The darkness returned regularly over the years, until several years ago I was diagnosed with bi-polar. I took the diagnosis with a grain of salt, but the darkness came again and again throughout the rest of my life. My life has been about 87 percent pretty good, but 13 percent fucking shit!
Eventually I took the diagnosis more seriously… I became comfortable with it and started taking medications.
One of my most exceptional highs was after two years of absolute sobriety. That was a rare window of opportunity in my adulthood. I went through what I described at the time as a spiritual awakening, although I don’t describe it as that anymore.
I am a painter and I painted quite frantically. I started believing that I had magical powers and doing things people could call manic. No one really picked that, people just thought I was mad, but not mad enough to worry! But it was then a great darkness came after that it was apparent that it wasn’t drug induced.
My dad said to me, and I remember it clearly, “I don’t really care that you’re gay, what I really care is you’ve been depressed and haven’t talked about it” and he hasn’t shifted much from there. Being gay, he thought about it philosophically, and I know that it would have challenged him philosophically.
Mum really struggled with it, and being both independent and quite loud, I guess she verbalised her struggles more than dad. So she was much harder. She’d say stuff like, “I don’t mind you’re gay but I just hate the fact that gay people molest children”. She had those attitudes and admits that she used to say stuff like “AIDS cures gayness”. She had a really reactionary attitude when I was growing up which really affected me.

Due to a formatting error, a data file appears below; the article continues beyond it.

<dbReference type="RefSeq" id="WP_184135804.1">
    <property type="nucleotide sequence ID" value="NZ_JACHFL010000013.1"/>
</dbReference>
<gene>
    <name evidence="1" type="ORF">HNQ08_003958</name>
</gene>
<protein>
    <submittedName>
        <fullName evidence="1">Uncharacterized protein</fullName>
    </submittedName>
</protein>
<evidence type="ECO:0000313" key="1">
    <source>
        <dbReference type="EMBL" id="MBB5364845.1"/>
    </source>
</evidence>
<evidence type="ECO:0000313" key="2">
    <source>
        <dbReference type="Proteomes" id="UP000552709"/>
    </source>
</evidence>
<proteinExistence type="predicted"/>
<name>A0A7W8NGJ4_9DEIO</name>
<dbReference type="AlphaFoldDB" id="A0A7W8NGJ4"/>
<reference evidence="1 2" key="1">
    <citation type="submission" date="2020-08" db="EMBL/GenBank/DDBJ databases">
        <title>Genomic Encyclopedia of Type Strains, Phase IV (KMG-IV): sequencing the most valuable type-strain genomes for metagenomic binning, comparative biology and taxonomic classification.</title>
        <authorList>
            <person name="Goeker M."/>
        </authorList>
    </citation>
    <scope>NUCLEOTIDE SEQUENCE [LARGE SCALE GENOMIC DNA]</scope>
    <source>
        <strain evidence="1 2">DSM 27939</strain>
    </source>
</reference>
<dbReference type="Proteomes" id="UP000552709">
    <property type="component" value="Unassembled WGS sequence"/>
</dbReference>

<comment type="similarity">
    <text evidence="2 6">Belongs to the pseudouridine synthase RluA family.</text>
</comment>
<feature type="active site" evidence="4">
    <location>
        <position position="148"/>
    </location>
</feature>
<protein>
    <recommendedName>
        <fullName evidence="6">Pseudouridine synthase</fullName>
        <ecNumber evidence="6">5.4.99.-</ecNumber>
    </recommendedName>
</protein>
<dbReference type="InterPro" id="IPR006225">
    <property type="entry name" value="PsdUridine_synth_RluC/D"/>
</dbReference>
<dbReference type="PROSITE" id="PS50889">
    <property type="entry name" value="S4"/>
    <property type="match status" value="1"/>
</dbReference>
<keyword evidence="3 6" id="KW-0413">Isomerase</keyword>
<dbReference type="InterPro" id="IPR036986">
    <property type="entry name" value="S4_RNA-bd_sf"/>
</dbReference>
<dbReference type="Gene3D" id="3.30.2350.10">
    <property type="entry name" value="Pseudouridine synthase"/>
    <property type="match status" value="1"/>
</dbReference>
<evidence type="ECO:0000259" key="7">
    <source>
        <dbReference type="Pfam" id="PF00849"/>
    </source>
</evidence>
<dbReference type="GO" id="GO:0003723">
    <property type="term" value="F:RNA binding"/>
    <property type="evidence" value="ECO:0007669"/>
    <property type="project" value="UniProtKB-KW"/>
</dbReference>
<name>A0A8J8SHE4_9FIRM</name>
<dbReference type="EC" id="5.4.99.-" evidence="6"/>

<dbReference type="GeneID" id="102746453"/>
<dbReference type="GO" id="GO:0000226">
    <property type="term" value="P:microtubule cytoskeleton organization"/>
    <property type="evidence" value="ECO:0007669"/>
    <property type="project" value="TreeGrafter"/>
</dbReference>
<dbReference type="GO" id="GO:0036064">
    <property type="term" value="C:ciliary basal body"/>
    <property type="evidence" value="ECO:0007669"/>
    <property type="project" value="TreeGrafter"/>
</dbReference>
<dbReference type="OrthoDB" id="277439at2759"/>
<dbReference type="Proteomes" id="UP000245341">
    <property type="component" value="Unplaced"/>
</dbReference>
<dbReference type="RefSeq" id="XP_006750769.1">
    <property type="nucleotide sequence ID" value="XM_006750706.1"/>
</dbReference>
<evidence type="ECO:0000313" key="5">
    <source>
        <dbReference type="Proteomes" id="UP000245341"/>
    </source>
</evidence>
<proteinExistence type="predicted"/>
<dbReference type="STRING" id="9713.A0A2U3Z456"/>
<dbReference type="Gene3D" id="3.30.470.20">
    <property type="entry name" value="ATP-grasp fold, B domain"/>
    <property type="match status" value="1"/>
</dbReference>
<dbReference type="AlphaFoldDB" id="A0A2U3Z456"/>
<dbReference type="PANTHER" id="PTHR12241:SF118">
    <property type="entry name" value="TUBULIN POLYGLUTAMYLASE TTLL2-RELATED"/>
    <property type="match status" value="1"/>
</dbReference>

I got a bit fucked up, but I felt like this sane guy came through the mix. Nowadays they’re both incredibly supportive, they’re very proud. Mum is actually quite an advocate and a crusader against homophobia. I don’t think she quite knows how she got that way, but she felt she needed to make amends. Dad is quietly supportive. Every time I go to a family thing they invite my boyfriend and it’s a very inclusive environment.
I floated though my HSC, I don’t remember any great levels of anxiety around it. I did pretty well. I got into university, drank my way through six months, didn’t produce one hour of work and left a week after my last exam. I went straight to Enmore and didn’t go back. I stayed around the inner west, moved overseas… I was quite transient. I guess I lived in circumstances that made my parents very anxious.
There was a lot of drinking, drugs started getting involved, and for most of the 90s, I was a fucking mess; the best of times and the worst of times. I started working in a refuge with drug users. I’d call myself a participant observer, so I was working with drug users and using drugs and drinking heavily. I loved a lot of those times and I really struggled through those times as well, so they were character building years.
I’ve always painted and made art since I remember. It was always something I did at the corner of my house, there were always paintings being made. I believed without quite realizing it, that the only reason I was painting, and other people weren’t is that they were somehow how getting life right and I just had this spare time to make paintings as a sign of not getting life right. I believed that everyone else was doing things right and I was struggling, which I don’t believe anymore — I think we’re all making it up as we go.